THE Rathhaus, or municipal building, is of the quaintest and most picturesque Middle-Age architecture. It has a massive portico and steps, before it, heavily balustraded, and adorned with life-size rusty iron knights in complete armor. The clock-face on the front of the building is very large and of curious pattern. Ordinarily a gilded angel strikes the hour on a big bell with a hammer; as the striking ceases, a life-size figure of Time raises its hour-glass and turns it; two golden rams advance and butt each other; a gilded cock lifts its wings; but the main features are two great angels, who stand on each side of the dial with long horns at their lips; it was said that they blew melodious blasts on these horns every hour,—but they did not do it for us. We were told, later, that they blew only at night, when the town was still.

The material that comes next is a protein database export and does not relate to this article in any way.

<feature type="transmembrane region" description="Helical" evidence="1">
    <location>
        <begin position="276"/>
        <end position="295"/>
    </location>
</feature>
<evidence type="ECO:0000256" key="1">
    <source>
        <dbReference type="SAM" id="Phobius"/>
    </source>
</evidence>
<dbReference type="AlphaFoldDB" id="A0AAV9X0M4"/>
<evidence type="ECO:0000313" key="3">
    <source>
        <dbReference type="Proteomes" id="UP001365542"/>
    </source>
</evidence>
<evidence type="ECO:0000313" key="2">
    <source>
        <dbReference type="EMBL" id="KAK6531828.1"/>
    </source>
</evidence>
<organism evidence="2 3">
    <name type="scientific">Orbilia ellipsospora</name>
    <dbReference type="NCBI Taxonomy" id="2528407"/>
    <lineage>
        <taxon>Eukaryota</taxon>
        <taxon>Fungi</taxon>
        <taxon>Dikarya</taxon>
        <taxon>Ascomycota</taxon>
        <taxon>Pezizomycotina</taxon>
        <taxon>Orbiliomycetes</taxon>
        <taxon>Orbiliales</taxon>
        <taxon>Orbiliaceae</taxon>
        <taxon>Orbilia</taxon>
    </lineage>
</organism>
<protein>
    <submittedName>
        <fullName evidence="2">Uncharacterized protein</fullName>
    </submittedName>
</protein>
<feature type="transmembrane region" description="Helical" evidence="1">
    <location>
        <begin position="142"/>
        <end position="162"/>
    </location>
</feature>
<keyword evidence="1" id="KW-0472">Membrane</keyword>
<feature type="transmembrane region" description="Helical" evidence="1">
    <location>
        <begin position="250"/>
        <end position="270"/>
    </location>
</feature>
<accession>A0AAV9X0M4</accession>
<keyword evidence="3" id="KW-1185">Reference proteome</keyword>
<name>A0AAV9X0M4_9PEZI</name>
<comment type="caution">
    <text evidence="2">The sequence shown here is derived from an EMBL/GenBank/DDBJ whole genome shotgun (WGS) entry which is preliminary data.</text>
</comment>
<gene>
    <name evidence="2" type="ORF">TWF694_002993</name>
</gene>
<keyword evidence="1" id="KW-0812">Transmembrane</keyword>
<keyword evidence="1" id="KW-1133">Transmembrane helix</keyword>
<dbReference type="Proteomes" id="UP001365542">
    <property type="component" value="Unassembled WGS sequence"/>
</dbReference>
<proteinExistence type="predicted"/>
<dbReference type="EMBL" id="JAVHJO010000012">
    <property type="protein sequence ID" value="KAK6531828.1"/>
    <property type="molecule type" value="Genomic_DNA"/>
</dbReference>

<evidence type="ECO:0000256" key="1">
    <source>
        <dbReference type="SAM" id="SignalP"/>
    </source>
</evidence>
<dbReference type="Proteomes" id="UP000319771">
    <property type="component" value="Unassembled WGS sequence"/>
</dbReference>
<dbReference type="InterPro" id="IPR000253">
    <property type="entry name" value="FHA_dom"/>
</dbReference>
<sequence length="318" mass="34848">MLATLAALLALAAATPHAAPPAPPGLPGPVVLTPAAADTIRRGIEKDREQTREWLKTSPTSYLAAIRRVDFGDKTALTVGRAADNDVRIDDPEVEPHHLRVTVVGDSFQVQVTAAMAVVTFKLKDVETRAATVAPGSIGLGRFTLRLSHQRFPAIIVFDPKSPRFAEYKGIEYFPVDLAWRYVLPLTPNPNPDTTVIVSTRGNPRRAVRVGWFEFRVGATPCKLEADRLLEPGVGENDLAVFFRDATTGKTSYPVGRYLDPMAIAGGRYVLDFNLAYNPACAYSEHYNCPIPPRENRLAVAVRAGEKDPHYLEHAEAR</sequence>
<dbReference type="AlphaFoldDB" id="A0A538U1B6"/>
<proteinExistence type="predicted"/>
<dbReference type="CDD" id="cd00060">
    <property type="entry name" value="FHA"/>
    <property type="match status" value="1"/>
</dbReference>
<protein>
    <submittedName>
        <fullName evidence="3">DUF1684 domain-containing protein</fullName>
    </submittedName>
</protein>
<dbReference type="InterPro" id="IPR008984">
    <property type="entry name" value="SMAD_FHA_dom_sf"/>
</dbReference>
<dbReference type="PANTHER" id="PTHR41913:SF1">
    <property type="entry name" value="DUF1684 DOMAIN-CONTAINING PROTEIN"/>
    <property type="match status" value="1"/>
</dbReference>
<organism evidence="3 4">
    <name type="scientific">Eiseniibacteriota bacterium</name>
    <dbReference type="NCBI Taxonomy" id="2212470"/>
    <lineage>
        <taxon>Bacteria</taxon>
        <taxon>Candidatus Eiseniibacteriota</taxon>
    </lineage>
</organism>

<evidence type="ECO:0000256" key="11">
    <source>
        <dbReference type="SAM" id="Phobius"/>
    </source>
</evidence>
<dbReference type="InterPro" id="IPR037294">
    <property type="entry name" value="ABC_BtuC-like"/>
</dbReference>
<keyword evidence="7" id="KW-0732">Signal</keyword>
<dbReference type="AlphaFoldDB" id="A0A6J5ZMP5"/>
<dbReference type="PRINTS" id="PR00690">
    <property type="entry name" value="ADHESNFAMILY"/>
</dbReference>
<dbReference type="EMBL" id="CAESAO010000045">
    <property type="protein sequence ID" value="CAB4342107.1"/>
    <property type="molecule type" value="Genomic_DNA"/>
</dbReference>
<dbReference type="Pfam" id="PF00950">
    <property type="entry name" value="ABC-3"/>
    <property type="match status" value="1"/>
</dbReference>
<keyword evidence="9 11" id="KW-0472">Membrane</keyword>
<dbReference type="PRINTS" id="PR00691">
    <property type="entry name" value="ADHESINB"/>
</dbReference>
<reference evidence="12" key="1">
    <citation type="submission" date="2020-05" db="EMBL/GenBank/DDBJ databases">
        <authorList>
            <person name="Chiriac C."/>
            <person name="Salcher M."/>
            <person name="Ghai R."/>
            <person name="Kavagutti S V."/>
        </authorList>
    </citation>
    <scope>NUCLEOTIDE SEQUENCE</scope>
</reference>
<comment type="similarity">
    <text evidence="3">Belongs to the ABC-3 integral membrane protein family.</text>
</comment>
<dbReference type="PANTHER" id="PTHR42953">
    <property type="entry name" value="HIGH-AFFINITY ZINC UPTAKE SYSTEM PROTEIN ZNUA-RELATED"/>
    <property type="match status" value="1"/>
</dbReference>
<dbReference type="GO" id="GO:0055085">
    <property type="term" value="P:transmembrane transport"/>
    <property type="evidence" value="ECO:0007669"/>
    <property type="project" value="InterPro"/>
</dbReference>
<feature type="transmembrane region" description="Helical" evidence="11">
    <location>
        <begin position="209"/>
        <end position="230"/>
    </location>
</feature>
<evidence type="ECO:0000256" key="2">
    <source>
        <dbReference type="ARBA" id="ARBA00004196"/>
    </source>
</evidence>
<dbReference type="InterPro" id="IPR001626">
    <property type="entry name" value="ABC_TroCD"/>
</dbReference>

Within the Rathhaus were a number of huge wild boar's heads, preserved, and mounted on brackets along the wall; they bore inscriptions telling who killed them and how many hundred years ago it was done. One room in the building was devoted to the preservation of ancient archives. There they showed us no end of aged documents; some were signed by Popes, some by Tilly and other great Generals, and one was a letter written and subscribed by Götz von Berlichingen in Heilbronn in 1519 just after his release from the Square Tower.